What should I wear to a job interview?
Making a good first impression
You’ve got this far. Your application was accepted, you’ve (hopefully) done your research and now it’s time for the big day: the interview. You’ve probably already Googled a lot of advice that exists out there for people who are nervous about what they should say, how they should act and ultimately what they should do to nail the Q&A part, but have you prepared well enough and done your research for another key part of the interview? A big question that eager candidates often forget until the last minute - what should I wear?
Unfortunately, there’s no one-size-fits-all answer to that question (just the answer you were hoping for, we're sure). Complicated and confusing micro-cultures often exist within business and each with their own specific - and frequently unspoken - sets of rules and guidelines on how people should present themselves. These business specific guidelines can be difficult to get your head around if you haven't already worked in that environment. There are, however, some surefire rules that exist across industries and whilst they won’t guarantee you the job, they’ll help to ensure the interviewers don’t decide “no” without hearing what you have to say.
Three questions to ask when dressing for an interview:
Do I look presentable?
Regardless of what you decide to wear, there’s one rule that is non-negotiable and sometimes people fail to follow: make sure you look fresh and clean. This means things like showering before you come to the interview, not wearing powerful perfume or aftershave and making sure your clothes are washed and ironed.
We all want to smell nice but be sensible - you’re likely going to be in a small room and you don’t suffocate your interviewers with a fragrance so go for something a little more subtle.
You only get one first impression. If you look the part your potential employers will be more likely to see you as the right candidate for the job.
Does it fit?
A suit is a nice, safe bet for men and women for almost any interview, in almost any industry, at almost any level - but it’s not your only option. If you don’t own a suit and it’s too late or money's too tight to splash out on one consider an ironed shirt and trousers. Something smart that fits will always be better than borrowing a suit from somebody who wears a bigger size than you (you'll likely look like a 15 year old who has borrowed his dad’s suit) just as it will beat something that's too small. Unfortunately most of us don’t get to maintain the same waistline we had at 21 so if it’s too tight, don't wear it.
The most important factor of wearing something that's professional and fits is that you'll feel more confident. If you wear something that's too big or too small you'll likely look unprofessional and uncomfortable which could lead to you fidgeting and pulling at your clothes. If you don’t have the “right” clothes, wear the closest thing you have that fits properly.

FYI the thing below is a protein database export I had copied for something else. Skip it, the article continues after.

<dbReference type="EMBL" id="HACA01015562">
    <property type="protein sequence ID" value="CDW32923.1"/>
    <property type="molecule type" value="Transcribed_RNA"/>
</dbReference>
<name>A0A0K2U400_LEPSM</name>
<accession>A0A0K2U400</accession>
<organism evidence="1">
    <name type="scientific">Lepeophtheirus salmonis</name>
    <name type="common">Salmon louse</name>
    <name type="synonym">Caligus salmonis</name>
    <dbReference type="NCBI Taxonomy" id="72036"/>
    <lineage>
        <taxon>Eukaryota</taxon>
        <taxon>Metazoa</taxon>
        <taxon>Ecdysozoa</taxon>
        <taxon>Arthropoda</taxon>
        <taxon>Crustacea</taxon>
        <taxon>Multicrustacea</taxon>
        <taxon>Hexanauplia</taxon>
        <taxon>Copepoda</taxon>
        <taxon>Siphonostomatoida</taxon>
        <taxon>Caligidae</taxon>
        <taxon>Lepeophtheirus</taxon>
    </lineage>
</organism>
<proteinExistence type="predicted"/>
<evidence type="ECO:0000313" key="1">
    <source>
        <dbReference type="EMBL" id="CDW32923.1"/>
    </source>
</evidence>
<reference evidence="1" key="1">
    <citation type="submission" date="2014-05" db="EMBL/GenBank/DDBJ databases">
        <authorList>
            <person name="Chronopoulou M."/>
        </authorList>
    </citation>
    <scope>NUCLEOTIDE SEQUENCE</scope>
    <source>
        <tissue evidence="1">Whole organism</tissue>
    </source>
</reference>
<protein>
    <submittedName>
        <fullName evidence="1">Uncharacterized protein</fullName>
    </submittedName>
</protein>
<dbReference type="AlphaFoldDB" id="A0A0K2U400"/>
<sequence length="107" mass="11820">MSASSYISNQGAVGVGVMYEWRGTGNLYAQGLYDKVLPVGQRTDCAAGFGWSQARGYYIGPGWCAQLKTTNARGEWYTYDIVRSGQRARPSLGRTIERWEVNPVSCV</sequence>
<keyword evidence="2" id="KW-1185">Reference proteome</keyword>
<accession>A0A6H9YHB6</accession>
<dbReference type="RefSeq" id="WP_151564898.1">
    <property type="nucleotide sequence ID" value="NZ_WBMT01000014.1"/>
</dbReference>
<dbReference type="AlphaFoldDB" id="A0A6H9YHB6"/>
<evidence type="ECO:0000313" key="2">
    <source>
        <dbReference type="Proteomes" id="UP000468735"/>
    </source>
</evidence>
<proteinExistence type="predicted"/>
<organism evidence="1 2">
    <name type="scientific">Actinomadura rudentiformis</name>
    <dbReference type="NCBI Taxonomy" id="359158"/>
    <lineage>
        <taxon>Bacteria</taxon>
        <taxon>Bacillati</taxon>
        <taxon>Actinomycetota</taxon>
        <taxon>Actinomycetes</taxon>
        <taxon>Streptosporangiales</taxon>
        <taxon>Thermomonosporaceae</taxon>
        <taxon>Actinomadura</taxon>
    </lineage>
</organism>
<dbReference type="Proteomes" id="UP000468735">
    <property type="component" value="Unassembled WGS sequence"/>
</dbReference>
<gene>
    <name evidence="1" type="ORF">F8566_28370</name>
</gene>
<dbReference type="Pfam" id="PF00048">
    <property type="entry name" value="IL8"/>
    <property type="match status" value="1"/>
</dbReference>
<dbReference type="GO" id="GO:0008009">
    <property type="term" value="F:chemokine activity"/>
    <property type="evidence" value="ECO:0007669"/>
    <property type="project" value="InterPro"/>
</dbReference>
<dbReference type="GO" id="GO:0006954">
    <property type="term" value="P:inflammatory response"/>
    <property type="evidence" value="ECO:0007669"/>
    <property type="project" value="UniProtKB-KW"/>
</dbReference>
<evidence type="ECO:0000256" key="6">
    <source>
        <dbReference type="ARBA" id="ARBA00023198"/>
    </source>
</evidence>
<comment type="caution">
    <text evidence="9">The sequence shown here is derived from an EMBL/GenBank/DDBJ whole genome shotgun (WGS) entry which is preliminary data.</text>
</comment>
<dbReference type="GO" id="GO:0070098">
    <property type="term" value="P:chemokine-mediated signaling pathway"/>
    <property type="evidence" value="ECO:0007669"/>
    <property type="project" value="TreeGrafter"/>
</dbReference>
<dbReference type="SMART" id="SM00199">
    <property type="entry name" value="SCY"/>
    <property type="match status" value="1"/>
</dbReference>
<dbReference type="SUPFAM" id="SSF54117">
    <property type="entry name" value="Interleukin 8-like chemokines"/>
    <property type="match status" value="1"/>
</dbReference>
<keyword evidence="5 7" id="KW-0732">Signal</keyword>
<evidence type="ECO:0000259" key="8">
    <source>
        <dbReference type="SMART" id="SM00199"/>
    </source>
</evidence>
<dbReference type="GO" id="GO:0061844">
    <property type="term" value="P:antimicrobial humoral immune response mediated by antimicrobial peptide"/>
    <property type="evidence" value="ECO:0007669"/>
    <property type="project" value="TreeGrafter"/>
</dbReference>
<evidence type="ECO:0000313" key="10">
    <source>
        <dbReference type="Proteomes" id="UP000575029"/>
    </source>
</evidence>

Have I done my research?
This is where it gets much more complicated. Different businesses, and even departments, have their own expectations of what people should wear to an interview so this is where you’ll need to have done your research. Once upon a time, the rules were much stricter and more straightforward - men should be clean shaven and wearing a suit and a tie, women should be in a skirt with a blouse and have hair and impossibly neat make-up. Today these rules have relaxed and when you’re deciding what to wear, you need to think about the role you’re applying for the culture of the business. Talk to people, look at the company website, and look at the job description.
Do they use words like ‘traditional’ and ‘historic’ throughout? Are there photographs of men in suits sat behind mahogany desks? If so, you’ll need to go the old-fashioned route and be thorough. This means facial hair gone or very neatly groomed, nails trimmed, hair styled (a natural colour) and shoes polished. We've heard stories of people being turned down for a job because they wore odd socks at the interview. Believe it or not, there are businesses that still exist today that explicitly require female employees to wear a full face of make-up, skirts and high heels and don’t allow men to have facial hair or enter the office without a jacket. If you want to work in this environment, you need to play by their rules.
Fortunately most businesses don’t function like that anymore, employers are generally more approachable and most interviewers won’t mind if you phone up and ask what their dress code is and what their expectations are for interview. If you don’t want to ask, do your own bit of research. Find out some names of people from the company and see if they’re on LinkedIn and what they’re wearing in their pictures (although bear in mind that it's a professional website so it may not reflect their everyday working life). You can always Google the company and see if there’s recent photographs of employees in the office.
First Response's Expectations
At First Response, we encourage employees to dress how they feel comfortable for the day to day working environment. We find that most job candidates expect to wear business dress within a recruitment related situation, for that reason we recommend a business casual dress code for assessment days and interviews.
In any case, don’t hesitate to contact us if you have any questions.
So remember: when preparing what to wear to a job interview:
- ensure you're clean and smelling fresh
- try your outfit on at least a day in advance
- do your research and if you’re not sure: ask
The biggest thing they’ll take away from your appearance on the day is whether you look confident, so just take a deep breath and remember you wouldn’t have got this far if you can’t do the job. Good luck!